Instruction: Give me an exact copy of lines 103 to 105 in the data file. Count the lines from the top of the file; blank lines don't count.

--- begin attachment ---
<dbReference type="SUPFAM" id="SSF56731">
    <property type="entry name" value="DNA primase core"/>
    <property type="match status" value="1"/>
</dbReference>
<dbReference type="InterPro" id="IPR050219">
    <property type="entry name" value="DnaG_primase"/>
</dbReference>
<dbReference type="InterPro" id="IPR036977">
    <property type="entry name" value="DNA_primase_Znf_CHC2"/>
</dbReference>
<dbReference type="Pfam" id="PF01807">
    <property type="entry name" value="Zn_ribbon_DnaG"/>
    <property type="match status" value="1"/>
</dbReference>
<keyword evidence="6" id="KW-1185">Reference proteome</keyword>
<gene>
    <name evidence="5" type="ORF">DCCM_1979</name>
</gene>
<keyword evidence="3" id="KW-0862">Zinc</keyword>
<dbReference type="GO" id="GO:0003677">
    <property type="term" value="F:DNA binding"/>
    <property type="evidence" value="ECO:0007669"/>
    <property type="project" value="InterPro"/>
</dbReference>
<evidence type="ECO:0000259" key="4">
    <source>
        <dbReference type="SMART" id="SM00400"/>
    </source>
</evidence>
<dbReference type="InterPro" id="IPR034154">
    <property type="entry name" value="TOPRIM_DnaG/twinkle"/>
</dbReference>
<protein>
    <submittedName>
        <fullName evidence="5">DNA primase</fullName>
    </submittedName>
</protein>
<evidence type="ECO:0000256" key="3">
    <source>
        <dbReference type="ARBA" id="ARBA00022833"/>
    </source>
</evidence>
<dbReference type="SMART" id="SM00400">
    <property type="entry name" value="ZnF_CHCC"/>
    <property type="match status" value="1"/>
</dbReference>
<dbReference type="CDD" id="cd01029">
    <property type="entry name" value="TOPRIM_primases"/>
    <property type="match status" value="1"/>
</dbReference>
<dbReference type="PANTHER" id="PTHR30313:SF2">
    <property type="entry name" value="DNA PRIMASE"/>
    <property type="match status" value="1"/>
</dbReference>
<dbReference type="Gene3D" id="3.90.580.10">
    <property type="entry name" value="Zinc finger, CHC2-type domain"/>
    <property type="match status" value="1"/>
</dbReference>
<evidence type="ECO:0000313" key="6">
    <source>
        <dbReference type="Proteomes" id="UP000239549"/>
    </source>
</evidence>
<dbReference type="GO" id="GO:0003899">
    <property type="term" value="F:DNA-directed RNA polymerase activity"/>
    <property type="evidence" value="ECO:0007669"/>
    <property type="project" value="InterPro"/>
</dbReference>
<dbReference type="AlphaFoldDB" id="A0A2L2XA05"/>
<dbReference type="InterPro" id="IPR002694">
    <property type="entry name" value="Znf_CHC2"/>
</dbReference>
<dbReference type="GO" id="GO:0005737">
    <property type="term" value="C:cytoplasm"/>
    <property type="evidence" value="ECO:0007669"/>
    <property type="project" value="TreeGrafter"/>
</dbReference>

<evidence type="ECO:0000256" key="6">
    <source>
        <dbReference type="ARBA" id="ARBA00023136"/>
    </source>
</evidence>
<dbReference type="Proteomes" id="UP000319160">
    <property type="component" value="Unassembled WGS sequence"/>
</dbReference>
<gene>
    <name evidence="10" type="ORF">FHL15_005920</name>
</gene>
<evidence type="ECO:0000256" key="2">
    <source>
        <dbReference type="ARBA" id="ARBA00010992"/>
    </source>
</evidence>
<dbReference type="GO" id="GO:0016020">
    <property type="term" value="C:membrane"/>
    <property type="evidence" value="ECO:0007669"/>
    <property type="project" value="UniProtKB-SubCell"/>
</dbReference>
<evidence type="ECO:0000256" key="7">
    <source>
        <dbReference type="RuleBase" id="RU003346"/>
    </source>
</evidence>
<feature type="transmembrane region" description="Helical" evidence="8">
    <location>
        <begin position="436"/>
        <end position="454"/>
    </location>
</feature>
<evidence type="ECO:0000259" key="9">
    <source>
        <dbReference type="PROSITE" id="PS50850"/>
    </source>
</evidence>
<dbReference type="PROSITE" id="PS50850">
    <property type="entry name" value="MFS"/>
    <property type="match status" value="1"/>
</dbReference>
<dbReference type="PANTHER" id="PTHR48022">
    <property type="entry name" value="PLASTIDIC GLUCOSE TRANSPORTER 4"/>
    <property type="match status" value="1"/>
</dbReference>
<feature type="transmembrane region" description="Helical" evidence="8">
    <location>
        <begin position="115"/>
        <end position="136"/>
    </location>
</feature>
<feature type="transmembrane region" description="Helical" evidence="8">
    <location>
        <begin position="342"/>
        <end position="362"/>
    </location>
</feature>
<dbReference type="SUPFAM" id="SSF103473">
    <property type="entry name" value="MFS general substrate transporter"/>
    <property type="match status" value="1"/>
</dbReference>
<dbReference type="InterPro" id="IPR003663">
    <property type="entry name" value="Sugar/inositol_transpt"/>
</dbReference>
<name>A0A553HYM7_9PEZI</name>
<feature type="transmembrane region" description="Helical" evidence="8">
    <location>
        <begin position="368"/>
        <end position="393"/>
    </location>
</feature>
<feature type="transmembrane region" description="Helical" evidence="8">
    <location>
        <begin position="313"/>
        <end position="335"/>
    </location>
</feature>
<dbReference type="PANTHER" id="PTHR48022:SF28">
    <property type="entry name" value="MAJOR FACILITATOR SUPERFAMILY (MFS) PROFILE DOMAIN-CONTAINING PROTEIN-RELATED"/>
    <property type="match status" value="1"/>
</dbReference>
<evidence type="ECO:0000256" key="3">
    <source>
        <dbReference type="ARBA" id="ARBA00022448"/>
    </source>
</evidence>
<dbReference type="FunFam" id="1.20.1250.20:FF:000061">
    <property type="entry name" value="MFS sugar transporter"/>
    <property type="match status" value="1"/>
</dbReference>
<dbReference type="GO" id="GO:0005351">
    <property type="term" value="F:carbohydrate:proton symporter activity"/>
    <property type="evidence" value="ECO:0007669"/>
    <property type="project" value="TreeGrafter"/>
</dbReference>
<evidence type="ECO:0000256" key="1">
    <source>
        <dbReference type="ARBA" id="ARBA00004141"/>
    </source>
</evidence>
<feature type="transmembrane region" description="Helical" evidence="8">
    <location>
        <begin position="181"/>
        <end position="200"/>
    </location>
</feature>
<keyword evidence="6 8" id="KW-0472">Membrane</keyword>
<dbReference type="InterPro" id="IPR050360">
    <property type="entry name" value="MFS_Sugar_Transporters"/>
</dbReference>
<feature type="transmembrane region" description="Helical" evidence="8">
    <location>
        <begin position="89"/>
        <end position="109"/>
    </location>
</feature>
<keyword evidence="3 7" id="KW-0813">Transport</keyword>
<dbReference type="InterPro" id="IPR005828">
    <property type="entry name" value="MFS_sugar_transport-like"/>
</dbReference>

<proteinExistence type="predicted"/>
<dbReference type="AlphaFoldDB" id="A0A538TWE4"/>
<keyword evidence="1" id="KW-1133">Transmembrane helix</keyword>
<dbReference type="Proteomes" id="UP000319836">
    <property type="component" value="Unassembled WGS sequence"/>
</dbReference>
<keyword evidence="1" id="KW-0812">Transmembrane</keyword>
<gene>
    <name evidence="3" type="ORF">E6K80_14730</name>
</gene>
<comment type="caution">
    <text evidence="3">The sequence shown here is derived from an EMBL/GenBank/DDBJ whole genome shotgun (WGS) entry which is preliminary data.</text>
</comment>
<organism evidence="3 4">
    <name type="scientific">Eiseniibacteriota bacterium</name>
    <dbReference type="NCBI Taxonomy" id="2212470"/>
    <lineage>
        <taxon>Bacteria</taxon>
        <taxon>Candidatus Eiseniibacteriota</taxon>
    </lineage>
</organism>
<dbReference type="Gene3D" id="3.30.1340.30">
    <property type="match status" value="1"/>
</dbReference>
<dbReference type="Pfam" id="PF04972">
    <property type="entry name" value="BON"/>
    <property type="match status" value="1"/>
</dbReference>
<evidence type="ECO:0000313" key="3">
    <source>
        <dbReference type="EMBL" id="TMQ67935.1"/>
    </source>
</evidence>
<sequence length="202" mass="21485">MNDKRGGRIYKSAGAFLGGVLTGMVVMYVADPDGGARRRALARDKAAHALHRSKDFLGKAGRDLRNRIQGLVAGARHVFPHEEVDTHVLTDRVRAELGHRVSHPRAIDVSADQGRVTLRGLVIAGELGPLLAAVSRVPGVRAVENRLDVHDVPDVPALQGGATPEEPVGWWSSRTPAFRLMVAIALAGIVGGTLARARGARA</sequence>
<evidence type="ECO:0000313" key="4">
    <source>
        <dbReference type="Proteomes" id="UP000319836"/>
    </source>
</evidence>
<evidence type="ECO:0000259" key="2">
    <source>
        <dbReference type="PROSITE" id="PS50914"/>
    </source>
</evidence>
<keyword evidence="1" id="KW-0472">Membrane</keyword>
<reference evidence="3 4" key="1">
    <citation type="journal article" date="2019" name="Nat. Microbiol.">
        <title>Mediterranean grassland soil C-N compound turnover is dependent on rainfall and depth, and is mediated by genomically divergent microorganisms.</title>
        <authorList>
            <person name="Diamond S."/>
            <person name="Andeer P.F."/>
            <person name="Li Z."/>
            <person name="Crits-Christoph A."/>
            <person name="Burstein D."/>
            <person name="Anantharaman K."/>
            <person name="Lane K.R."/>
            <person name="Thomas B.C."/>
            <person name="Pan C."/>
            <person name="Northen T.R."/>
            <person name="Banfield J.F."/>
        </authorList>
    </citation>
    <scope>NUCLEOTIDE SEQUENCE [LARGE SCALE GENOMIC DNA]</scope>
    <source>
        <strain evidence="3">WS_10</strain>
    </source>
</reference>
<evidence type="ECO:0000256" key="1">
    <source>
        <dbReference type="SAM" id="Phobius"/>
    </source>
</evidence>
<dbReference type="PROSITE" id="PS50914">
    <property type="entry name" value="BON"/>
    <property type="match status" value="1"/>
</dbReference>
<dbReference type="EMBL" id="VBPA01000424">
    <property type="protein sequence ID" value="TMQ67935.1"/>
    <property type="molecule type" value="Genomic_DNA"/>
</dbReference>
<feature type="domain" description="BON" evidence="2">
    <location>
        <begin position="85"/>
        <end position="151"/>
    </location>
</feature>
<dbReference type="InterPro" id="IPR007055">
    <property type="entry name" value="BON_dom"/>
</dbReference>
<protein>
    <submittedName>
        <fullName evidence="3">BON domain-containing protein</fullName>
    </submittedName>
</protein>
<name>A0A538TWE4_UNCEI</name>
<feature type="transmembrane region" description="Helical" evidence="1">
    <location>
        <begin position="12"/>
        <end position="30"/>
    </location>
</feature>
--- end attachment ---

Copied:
</evidence>
<feature type="transmembrane region" description="Helical" evidence="8">
    <location>